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Novel contact sites between lipid droplets, early endosomes, and the endoplasmic reticulum

  • Robert G. Parton
    Affiliations
    Institute for Molecular Bioscience (IMB) The University of Queensland (UQ), Brisbane, Queensland, Australia

    Centre for Microscopy and Microanalysis, The University of Queensland (UQ), Brisbane, Queensland 4072, Australia
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  • Marta Bosch
    Affiliations
    Cell Compartments and Signaling Group, Institut d'Investigacions Biomèdiques August Pi i Sunyer (IDIBAPS), Universitat de Barcelona 08036, Barcelona, Spain
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  • Bernhard Steiner
    Affiliations
    Institute for Molecular Bioscience (IMB) The University of Queensland (UQ), Brisbane, Queensland, Australia
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  • Albert Pol
    Affiliations
    Cell Compartments and Signaling Group, Institut d'Investigacions Biomèdiques August Pi i Sunyer (IDIBAPS), Universitat de Barcelona 08036, Barcelona, Spain

    Department of Biomedical Sciences, Faculty of Medicine, Universitat de Barcelona, Barcelona, Spain

    Institució Catalana de Recerca i Estudis Avançats (ICREA), Barcelona, Spain
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Open AccessPublished:May 13, 2020DOI:https://doi.org/10.1194/jlr.ILR120000876
      Lipid droplets (LDs) play a crucial role in the storage and distribution of lipids to control cellular metabolism and bioenergetics (

      Bosch, M., R.G., Parton, and A., Pol, . Lipid droplets, bioenergetic fluxes, and metabolic flexibility. Semin. Cell Dev. Biol. Epub ahead of print. March 4, 2020; doi:10.1016/j.semcdb.2020.02.010.

      ). How LDs organize the lipid supply to different cellular fates is just starting to be elucidated. Formation of membrane contact sites (MCSs; defined as regions where the two membranes of similar or different organelles are <30 nm from each other) between LDs and target organelles, such as the endoplasmic reticulum (ER) or mitochondria, is emerging as an important mechanism regulating lipid transfer (

      Bosch, M., R.G., Parton, and A., Pol, . Lipid droplets, bioenergetic fluxes, and metabolic flexibility. Semin. Cell Dev. Biol. Epub ahead of print. March 4, 2020; doi:10.1016/j.semcdb.2020.02.010.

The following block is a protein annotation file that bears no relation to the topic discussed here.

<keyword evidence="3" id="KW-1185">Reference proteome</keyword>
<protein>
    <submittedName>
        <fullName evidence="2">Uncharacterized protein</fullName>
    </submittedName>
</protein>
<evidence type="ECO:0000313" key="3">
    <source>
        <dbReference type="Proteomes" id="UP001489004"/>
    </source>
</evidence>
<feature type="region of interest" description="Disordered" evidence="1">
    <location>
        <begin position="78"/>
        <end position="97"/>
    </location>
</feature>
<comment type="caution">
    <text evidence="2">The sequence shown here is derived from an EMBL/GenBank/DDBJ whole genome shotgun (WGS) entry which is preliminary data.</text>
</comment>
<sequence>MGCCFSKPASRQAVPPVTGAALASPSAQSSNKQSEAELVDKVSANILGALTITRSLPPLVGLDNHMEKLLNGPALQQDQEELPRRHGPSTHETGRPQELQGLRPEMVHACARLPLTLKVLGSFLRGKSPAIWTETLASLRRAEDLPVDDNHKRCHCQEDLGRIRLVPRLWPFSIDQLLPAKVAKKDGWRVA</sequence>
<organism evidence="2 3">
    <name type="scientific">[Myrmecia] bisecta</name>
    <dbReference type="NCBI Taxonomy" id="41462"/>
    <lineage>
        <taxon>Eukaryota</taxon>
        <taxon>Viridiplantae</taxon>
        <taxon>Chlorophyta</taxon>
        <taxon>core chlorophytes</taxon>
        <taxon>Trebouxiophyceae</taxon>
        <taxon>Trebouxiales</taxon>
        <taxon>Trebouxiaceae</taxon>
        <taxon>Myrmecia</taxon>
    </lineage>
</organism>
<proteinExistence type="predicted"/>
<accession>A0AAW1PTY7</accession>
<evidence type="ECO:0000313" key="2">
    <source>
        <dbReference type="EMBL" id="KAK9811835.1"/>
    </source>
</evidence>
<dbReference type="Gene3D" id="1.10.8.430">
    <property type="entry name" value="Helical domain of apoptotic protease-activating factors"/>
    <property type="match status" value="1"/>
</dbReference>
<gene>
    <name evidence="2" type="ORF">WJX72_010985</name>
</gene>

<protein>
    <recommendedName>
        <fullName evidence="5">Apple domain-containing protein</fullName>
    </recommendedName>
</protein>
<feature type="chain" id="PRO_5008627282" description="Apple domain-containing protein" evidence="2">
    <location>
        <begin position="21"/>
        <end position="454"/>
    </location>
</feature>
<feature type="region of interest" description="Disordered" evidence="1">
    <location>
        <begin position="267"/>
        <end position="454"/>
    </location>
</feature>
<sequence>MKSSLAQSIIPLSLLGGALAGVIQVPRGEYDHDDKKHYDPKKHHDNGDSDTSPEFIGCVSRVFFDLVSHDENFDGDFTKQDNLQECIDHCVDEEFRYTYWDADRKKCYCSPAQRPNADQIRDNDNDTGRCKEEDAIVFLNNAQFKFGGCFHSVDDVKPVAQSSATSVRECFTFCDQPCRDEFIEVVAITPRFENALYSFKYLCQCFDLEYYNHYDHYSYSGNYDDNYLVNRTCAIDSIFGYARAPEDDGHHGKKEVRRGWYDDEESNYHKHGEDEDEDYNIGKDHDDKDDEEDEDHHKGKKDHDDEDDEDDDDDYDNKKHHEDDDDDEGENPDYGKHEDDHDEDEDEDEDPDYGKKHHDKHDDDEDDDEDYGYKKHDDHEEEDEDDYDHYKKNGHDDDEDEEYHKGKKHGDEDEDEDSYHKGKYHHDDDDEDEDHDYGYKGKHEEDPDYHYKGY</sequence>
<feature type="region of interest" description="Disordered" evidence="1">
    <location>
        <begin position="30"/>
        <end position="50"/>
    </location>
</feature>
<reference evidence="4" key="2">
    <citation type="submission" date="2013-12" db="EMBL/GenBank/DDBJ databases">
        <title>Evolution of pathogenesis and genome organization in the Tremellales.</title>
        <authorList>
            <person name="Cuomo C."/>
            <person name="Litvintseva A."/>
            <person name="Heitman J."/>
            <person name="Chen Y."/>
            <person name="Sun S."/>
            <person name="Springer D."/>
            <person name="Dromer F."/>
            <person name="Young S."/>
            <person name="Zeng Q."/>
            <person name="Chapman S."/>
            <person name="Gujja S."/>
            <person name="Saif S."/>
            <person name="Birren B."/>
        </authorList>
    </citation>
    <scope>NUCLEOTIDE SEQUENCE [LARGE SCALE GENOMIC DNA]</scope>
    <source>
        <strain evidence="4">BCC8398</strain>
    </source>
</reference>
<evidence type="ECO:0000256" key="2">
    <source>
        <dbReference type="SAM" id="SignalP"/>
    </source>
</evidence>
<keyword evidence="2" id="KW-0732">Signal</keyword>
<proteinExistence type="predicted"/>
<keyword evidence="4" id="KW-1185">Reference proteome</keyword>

,
      • Henne M.
      And three's a party: lysosomes, lipid droplets, and the ER in lipid trafficking and cell homeostasis.
      ). MCSs can ensure timely and local lipid supply, avoiding lipotoxicity and missorting of valuable energetic and metabolic substrates. In support of the biological relevance of these mechanisms, up to 26 different Rab GTPases reside on LDs, representing 20% of the LD proteome (
      • Bersuker K.
      • Peterson C.W.H.
      • To M.
      • Sahl S.J.
      • Savikhin V.
      • Grossman E.A.
      • Nomura D.K.
      • Olzmann J.A.
      A proximity labeling strategy provides insights into the composition and dynamics of lipid droplet proteomes.
      ). Interestingly, a subpopulation of these proteins [e.g., Rab5 (a, b, and c), Rab8 (a and b), Rab11 (a), Rab13, Rab14, Rab15, and Rab21] is also associated with the early endosomal system. Early endosomes (EEs) are the major endocytic compartments mediating sorting of proteins, lipids, and lipoproteins. Early biochemical studies proposed the existence of physical interactions between LDs and EEs (
      • Liu P.
      • Bartz R.
      • Zehmer J.K.
      • Ying Y.S.
      • Zhu M.
      • Serrero G.
      • Anderson R.G.
      Rab-regulated interaction of early endosomes with lipid droplets.
      ). The existence of these contacts in mammalian cells has not been further explored. The figure illustrates that EE tubules, defined by the presence of internalized transferrin, interact with LDs in mammalian cells. BHK cells were cotransfected with a plasmid encoding human transferrin receptor (TfR plus plasmid encoding GFP) and then incubated with transferrin-HRP for 30 min at 37°C. Cells were then processed for HRP detection and processed for electron microscopy using a mild fixation/low membrane-contrast staining method to optimize transferrin-HRP visualization. Transferrin-HRP-labeled EE tubules (arrows) were specifically associated with LDs (asterisks) as shown in the low magnification overview (left panel) and at higher magnification in the lower right panel. The two pseudocolored panels show higher magnification views of the neighboring panels, with ER in blue and the LD monolayer in orange; note the tripartite interaction with the EE tubule (EE, arrows). The images clearly demonstrate that LDs can form a distinct MCS with tubules of the EE but also that LD-EE contacts can interact in tripartite fashion with the ER. While hitherto elusive in mammalian cells, the existence and function of three-way contacts between lysosomes, LDs, and ER have been well described in yeast (
      • Henne M.
      And three's a party: lysosomes, lipid droplets, and the ER in lipid trafficking and cell homeostasis.
      ). With EEs acting as central hubs in lipid trafficking, these observations provide a new perspective on the complexity of LD interactions in mammalian cells.
      EQUIPMENT: Transmission electron microscope (JEOL 1011) with Morada CCD camera (Olympus)
      REAGENTS: Lipofectamine 2000 (Life Technologies), Human transferrin peroxidase conjugated (#009-0334, Rockland)

      REFERENCES

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